For decades, she took up the pen and told the most gripping stories that hooked many a reader. She is no doubt a woman who has powerfully influenced East Africa’s literary narrative.
Grace Ogot is a pioneer. She earned a distinctive position in Kenya’s literary and political history. In 1984, she was the best-known writer in East Africa. It is then that she decided to join politics. She became one of the few women to serve as a Member of Parliament and the only female assistant minister in President Moi’s Cabinet. She also worked as a midwife, tutor, journalist and a BBC Overseas Service broadcaster.
Ogot was born Grace Emily Akinyi in Asembo, in Nyanza district on May 15, 1930.
She was the child of pioneering Christian parents in the traditional Luo stronghold of Asembo. Her father, Joseph Nyanduga, was an early convert to the Anglican Church and one of the first men in Asembo to receive Western education.
He later taught at the Church Missionary Society’s Ng’iya Girls School. She remembered her father reading her Bible stories, as well as hearing the traditional stories told by her grandmother. Later, Ogot’s writing reflected this dual background of tradition and modernity and the tensions between the two.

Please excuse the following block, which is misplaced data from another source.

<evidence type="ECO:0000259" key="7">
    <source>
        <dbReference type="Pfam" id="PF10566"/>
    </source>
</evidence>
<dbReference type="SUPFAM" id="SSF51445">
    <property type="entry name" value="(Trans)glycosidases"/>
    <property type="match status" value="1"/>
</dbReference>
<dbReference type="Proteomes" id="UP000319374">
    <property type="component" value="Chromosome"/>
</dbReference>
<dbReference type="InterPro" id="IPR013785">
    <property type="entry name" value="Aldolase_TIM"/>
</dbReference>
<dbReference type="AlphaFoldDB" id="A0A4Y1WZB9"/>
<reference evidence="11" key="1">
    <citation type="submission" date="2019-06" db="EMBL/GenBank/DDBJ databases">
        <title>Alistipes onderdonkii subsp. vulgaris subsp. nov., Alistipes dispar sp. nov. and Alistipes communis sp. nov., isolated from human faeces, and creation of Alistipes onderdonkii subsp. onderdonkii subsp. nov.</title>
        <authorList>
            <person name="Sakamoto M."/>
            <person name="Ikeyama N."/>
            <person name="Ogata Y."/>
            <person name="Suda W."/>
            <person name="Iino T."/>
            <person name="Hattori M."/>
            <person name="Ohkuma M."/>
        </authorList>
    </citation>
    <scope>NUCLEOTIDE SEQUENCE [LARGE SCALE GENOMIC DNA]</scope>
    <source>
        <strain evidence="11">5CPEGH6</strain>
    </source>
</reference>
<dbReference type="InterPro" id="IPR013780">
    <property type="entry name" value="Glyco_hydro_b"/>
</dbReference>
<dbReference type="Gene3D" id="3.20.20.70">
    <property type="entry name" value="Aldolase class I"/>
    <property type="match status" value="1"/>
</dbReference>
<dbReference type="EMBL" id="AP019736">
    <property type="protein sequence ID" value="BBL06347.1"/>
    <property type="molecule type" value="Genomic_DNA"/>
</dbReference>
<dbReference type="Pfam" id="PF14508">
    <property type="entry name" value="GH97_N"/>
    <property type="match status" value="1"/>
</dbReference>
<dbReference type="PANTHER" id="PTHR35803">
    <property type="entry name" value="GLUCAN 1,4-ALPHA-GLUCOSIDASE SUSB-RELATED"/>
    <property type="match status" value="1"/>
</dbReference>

Emerging from the promised land in the anthills of the Savannah, Ogot attended Ng’iya Girls’ School and Butere High School. The young woman trained as a nurse in both Uganda and England. Several years of working as a nursing sister and midwifery tutor at Maseno Hospital, and later at the Student Health Service at Makerere University College, provided her experience in a number of different careers.
She worked as a script-writer and broadcaster for the BBC Overseas Service (later having her own popular weekly radio programme in Luo), as a community development officer in Kisumu, and as a public relations officer for Air India. In the late 1960s, she opened two branches of a clothing boutique known as Lindy’s in Nairobi.
Ogot was a founding member of the Writers’ Association of Kenya and served as its chairman from 1975 to 1980. She began to publish short stories both in English and in Luo in the early 1960s.
She was famous as much for what she represented as for what she wrote, giving literature a whole new meaning for African pupils.
Her first novel, The Promised Land, was published in 1966. It featured challenges faced by Luo pioneers who moved across the border into Tanzania in search of greater opportunities. Land Without Thunder, a collection of short stories about traditional life in rural Western Kenya, appeared in 1968. These stories were immensely powerful...
* This article written by Peter Ngangi Nguli can be fully read online via STANDARD DIGITAL